New FTC Guidelines Take Aim at Children’s Food Pitchmen
posted at 10:40 am on April 29, 2011 by John Sexton
There’s an old saying that when all you have is a hammer everything looks like a nail. The government version is this: When all you have is the ability to regulate, the solution to every problem is more regulation:
Citing an epidemic of childhood obesity, regulators are taking aim at a range of tactics used to market foods high in sugar, fat or salt to children, including the use of cartoon characters like Toucan Sam, the brightly colored Froot Loops pitchman, who appears in television commercials and online games as well as on cereal boxes.
The story goes on to say the regulations are “voluntary” but the food industry sees this as more than a hint:
“There’s clearly a demand hidden behind the velvet glove of the voluntary language,” said Dan Jaffe, an executive vice president of the Association of National Advertisers, a trade group that represents marketers like Kraft Foods and Campbell Soup.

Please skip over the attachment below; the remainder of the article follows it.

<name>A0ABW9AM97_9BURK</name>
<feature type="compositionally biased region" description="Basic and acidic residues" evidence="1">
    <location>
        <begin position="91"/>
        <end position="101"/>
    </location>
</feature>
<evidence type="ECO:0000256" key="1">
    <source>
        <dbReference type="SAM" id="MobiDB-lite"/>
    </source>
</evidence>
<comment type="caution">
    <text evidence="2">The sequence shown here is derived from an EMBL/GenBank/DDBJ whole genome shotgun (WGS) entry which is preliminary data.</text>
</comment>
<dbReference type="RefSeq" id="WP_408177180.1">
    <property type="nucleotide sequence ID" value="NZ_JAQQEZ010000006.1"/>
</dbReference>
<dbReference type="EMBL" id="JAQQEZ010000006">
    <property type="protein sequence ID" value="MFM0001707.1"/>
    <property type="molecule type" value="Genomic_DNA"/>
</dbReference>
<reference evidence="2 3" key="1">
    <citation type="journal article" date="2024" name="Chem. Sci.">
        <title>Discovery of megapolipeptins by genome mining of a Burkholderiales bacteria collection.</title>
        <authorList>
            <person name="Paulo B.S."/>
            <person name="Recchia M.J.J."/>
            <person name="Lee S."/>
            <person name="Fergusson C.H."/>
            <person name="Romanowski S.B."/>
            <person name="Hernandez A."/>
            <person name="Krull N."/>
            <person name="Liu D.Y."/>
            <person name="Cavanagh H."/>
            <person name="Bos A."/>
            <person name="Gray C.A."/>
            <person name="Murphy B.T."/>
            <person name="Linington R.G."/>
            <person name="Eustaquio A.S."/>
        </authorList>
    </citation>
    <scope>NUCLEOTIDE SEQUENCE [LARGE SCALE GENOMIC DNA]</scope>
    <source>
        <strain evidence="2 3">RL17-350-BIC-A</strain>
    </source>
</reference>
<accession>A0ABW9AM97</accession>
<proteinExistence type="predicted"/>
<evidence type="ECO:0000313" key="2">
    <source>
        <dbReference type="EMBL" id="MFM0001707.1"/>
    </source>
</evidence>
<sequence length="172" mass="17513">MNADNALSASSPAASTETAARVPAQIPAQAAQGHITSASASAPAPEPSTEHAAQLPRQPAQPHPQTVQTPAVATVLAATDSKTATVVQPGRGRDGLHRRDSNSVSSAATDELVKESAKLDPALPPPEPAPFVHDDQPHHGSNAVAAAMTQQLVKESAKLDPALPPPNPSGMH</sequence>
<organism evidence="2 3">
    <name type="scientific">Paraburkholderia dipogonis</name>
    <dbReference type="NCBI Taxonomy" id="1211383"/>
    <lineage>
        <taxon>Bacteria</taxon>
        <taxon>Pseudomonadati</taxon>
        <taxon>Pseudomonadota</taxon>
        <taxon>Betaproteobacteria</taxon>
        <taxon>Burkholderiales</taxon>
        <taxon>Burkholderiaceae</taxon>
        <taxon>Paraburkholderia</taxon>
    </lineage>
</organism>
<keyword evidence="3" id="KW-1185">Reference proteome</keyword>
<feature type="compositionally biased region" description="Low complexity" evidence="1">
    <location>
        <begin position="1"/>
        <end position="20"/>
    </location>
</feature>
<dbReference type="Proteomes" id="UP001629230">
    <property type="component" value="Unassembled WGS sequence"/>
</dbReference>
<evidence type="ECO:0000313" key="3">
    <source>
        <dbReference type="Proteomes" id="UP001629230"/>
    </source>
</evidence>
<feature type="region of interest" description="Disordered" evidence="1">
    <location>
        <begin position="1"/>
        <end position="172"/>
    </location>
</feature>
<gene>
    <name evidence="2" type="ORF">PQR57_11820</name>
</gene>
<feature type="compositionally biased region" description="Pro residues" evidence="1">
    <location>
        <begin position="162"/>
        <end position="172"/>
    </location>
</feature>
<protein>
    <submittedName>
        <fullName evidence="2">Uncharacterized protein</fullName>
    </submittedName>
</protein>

In case you’re wondering where all this came from, the “intergovernmental panel” looking at food marketed to children was established by a provision in the 2009 budget omnibus. The recommendations the panel has produced are not entirely original (see footnote 10). They are based on a series of similar recommendations from groups including CSPI and WHO. Whatever the source, the image of the FTC taking on the Keebler elves is, well…magically delicious:
By explicitly tying advertising to childhood obesity, the government is suggesting there is a darker side to cuddly figures like Cap’n Crunch, the Keebler elves, Ronald McDonald and the movie and television characters used to promote food.
It’s perhaps not surprising that the same administration that wants to regulate carbon dioxide as a pollutant is prepared to treat sugar and salt in much the same manner. If they can replace our light bulbs with something better for us, why not our breakfast cereal?
I do find it a bit hypocritical that they same folks who spent half a billion dollars selling “hope and change” to the youth vote now want to forbid colorful characters used in advertising to children. I’ll grant it’s different if you’ll grant that it’s not all that different: